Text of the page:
Financial wages have been a talking point across the nation for several years, as both prices and poverty rates increase drastically. There’s a struggle to make end’s meet, but for women in America, that struggle is much harder due to the pay gap between what they make versus their male counterparts.
The unfortunate fact is that women make 80% of what men make in the same jobs. If women were to be paid the same rate as men, it has been shown that the poverty rate among both married and single women would be cut in half, as would the number of working children who have been thrust into these positions to support their struggling families. The gap in pay isn’t going to be solved in one day, but if we are to get one step closer to financial equality, looking at company policies and trends is the first place to start.
Fortunately, no one is going into solving this issue blind. There are several articles online offering companies a place to start, Forbes being one of them. Their first tip is to issue a company-wide pay audit. This audit would examine any pay disparities between employees completing equal or similar work to one another, and show what a company needs to address to correct them. An annual pay audit would also ensure that the company remains up-to-date as employees come and go. Making sure to stay transparent with your employees about the entire process and pay system is essential to building trust amongst your team.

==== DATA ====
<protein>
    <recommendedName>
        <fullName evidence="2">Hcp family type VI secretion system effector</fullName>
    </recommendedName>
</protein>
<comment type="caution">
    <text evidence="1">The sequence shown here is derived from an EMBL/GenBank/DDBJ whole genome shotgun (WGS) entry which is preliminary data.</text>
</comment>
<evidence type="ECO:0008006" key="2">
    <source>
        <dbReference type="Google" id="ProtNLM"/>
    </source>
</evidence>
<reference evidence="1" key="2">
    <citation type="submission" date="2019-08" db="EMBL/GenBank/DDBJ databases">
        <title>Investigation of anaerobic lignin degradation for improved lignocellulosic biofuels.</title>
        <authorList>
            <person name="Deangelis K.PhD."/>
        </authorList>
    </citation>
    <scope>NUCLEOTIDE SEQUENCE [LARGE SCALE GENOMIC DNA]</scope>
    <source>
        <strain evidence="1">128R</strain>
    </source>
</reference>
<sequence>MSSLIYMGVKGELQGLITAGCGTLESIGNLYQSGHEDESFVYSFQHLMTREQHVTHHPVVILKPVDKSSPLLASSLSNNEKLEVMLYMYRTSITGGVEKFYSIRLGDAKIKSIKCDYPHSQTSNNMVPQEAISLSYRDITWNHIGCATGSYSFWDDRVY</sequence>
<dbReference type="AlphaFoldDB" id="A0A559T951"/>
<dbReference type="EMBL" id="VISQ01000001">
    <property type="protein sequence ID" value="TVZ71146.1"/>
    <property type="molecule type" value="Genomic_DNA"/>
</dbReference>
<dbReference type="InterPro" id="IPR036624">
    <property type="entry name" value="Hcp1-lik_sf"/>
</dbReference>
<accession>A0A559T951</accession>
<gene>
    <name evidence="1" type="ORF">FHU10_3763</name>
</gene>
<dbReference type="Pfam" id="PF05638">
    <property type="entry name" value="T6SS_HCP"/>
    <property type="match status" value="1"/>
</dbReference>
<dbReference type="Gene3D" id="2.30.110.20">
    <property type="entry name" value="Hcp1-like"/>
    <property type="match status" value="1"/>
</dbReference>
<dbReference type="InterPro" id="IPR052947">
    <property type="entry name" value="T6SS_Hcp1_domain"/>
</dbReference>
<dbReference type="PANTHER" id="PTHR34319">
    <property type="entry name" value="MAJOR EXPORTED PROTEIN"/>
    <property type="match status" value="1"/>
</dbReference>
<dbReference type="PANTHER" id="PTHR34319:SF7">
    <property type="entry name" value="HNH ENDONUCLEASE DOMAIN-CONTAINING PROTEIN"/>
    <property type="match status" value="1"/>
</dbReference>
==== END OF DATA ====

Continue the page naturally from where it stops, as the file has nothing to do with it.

On the advertising end of the spectrum, avoiding gendered language in employment ads keeps them from sounding biased toward one gender or another. Sticking to more neutral vocabulary is beneficial toward the general hiring process, as well as job training, as it gives everyone an equal ground to start on within the company. Lastly, determining the starting salary for a job position should be based on your industry rather than relying on the salary history of the applicant.
Despite the progress made for women over the years, financial discrepancies continue to exist. Overall, women are paid 82 cents for every dollar men make. Women of color get even less—for example, Latina women earn as low as 54 cents to every dollar earned by non-Hispanic men. So long as attention is diverted away from pay with actions such as non-disclosure policies, there’s a likelihood of the wage gap staying where it is.
There’s still a long way to go before equal pay is prevalent in all workplaces across America, but these issues are harder to ignore today. With continued conversations surrounding this and more companies making tangible efforts to correct it, closing the gender pay gap is not an impossible goal.